Opinion

Current administration must protect net neutrality

The principle of net neutrality states that large internet service providers (ISPs), such as Comcast, Verizon and AT&T, should not be able to interfere and exploit users’ internet experience. Current policy prohibits these providers from blocking or favoring websites through the data-optimizing process of paid prioritization. Net neutrality is essential for educational purposes and economic and political freedoms, all of which are crucial in our democracy.

In recent years, our freedom of the web has been substantially challenged by these very same ISPs, which seek to manipulate the principle of net neutrality by undermining our protections to accumulate more power and restrict what the user can see.

In 2015, millions of activists demanded that the Federal Communications Commission (FCC) protect the rights of internet users by enforcing Title II of the Communications Act, which regulates the Broadband Telecommunications Industry. The FCC complied with the public’s desires, but lobbyists and members of Congress have worked to roll back the decision by introducing deceptive bills that include loopholes for discriminatory practices and restrain the FCC’s ability to revise Title II.

Today, the debate has carried over into the Trump administration. Trump’s recent nomination of former Verizon lawyer Ajit Pai as FCC Chairman was received with great support by large ISPs.

Pai has promised to “protect consumers” and make the FCC more open and transparent. However, he has also criticized and seeks to dismantle the net neutrality rules that were implemented in 2015.

Entrepreneurs, small businesses and startups rely on an open internet to thrive. Net neutrality provides a level playing field on which consumers freely choose which products and services they wish to see. The consequences of Pai and the ISPs getting their way are grand. It has become a trend in our country for a considerable amount of power to be centralized in too few hands. As a result, many communities will be negatively affected and left in a position that will not allow them to fight back.

If the protections of net neutrality were removed, the opportunity for ISPs to impose more fees for faster internet would arise and small businesses would be at a disadvantage. Innovation and competition would drastically decrease, giving a tremendous amount of power to already large companies.

Political opportunities would diminish, as ISPs could potentially block the voices of political opinions with which they disagree. Candidates running for office would struggle to challenge incumbents, which hurts the democratic process. Social activists would have a difficult time organizing people for injustices that are not being addressed. This sets a dangerous precedent, as the future of the country is decided not by the people but by large companies that seek profit and power.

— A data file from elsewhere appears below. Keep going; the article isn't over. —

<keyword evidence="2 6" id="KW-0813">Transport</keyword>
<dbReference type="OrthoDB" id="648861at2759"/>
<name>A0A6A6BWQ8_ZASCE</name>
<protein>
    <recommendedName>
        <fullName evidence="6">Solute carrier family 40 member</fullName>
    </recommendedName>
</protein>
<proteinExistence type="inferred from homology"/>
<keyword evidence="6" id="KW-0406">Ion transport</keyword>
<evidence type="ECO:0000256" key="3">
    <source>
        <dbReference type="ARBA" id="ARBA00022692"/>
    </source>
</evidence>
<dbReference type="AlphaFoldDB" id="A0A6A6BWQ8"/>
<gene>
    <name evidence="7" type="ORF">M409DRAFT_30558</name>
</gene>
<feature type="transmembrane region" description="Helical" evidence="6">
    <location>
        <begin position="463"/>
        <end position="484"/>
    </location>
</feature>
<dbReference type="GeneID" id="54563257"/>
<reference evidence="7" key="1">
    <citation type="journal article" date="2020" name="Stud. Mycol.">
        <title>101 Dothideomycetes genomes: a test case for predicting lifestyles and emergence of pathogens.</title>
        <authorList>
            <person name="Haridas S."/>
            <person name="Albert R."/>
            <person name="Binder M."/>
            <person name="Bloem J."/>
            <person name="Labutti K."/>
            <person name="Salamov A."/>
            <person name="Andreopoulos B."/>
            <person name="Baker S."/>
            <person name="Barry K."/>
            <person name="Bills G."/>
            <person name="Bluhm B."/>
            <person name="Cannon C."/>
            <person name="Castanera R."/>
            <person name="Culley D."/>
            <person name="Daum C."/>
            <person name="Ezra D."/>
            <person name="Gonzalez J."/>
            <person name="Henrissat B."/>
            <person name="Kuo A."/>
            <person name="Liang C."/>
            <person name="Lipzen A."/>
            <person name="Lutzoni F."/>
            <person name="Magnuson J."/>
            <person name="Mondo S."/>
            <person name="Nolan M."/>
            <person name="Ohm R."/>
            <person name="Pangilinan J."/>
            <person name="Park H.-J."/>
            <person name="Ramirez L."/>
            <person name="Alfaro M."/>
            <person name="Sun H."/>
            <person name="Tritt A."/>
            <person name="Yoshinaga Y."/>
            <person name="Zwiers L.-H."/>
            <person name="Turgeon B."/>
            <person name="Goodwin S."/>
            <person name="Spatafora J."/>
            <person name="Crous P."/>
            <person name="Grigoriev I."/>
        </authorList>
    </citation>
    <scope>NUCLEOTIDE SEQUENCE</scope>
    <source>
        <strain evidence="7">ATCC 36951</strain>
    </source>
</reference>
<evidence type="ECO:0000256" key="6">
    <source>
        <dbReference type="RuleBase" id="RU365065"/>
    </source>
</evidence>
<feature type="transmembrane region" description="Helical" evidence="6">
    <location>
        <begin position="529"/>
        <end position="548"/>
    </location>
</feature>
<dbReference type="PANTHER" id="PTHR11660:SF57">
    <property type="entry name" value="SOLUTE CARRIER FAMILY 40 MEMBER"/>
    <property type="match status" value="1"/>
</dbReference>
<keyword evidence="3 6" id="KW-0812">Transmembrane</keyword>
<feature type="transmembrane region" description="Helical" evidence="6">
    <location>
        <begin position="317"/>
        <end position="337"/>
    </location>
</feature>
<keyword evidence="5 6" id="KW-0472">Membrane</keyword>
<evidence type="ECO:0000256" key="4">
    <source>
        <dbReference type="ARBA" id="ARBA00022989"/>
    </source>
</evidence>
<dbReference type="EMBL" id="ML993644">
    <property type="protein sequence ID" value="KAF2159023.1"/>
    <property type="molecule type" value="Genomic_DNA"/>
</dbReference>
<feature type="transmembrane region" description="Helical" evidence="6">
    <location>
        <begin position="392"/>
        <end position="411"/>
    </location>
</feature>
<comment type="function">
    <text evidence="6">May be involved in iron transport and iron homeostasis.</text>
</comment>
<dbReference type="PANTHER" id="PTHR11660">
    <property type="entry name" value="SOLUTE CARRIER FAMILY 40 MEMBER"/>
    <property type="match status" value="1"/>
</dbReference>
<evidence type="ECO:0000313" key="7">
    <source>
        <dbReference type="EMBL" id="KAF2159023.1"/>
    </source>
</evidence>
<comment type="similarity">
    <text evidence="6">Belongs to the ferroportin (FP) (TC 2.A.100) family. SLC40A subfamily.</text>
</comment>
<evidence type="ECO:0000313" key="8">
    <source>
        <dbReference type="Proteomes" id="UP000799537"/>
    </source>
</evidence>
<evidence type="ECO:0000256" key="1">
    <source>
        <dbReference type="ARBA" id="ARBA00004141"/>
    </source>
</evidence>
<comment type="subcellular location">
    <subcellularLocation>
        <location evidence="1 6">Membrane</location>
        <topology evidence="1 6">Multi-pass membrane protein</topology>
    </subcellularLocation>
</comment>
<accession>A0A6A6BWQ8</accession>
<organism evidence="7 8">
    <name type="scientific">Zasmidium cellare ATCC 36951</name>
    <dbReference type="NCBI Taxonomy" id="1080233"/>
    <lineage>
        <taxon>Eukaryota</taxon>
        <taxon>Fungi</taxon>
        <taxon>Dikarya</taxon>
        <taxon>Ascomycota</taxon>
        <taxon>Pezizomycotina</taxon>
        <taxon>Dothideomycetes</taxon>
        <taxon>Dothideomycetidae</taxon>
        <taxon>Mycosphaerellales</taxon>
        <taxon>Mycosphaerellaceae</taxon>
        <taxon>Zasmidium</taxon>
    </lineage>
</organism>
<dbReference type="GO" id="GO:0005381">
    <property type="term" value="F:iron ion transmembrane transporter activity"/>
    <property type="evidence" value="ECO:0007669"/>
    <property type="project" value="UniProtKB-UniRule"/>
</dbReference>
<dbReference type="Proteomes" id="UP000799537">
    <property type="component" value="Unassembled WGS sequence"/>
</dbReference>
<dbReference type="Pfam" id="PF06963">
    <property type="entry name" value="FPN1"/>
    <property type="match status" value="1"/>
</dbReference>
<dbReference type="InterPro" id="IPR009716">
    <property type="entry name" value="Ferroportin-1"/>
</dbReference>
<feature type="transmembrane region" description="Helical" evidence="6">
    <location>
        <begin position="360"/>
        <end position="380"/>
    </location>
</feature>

The public comment period on the FCC’s proposal to end net neutrality ends on Aug. 30. Freedom of speech is at stake as we strive to protect our right to freely roam the web. Now is the time to reach out to policymakers, voicing our dissent and urging them to protect our freedoms.

Daniel Gallego is a sophomore majoring in political science, economics, and psychology.

Featured courtesy Pixabay user blickpixel.


August 28, 2017

Reporters

Daniel Gallego


Around the Web
  • Miami Herald
  • UM News
  • HurricaneSports

Former NFL and University of Miami star Kellen Winslow Jr. was arrested Thursday for numerous allege ...

Trevor Darling's perseverance paid off. After not being selected in the NFL Draft, the former U ...

Father's Day has never been a big holiday in the Larranaga household because basketball always ...

The start to former Miami Hurricanes defensive end Chad Thomas' NFL career is going through a m ...

At one section of Miami's Richmond Park, Hurricanes offensive line coach Stacy Searels taught a ...

A University of Miami lecturer explores the role of the front porch in black communities. ...

In the aftermath of Hurricane Maria, two public health sciences students traveled to Puerto Rico to ...

Colder Atlantic temperatures could change hurricane season forecasts, but the trend isn't expec ...

UM neurorehabilitation expert David S. Kushner, M.D., who helps modern patients recover from brain s ...

UM News interviewed a Miami Business School professor to learn more about claims that the changes co ...

An outstanding showing at the USATF Championships earned Symone Mason a trip to the World U20 Champi ...

The University of Miami track and field program got off to a strong start at the 2018 USATF Junior O ...

Amy Deem was recognized for the third time as the ACC Women's Outdoor Track and Field Coach of ...

Symone Mason, Tiara McMinn and Hasani Knight will be in the field of competitors at the 2018 USATF J ...

During the 2017-18 school year, Miami had student-athletes from 17 of the 32 countries in the FIFA W ...

TMH Twitter
About TMH

The Miami Hurricane is the student newspaper of the University of Miami in Coral Gables, Fla. The newspaper is edited and produced by undergraduate students at UM and is published weekly in print on Tuesdays during the regular academic year.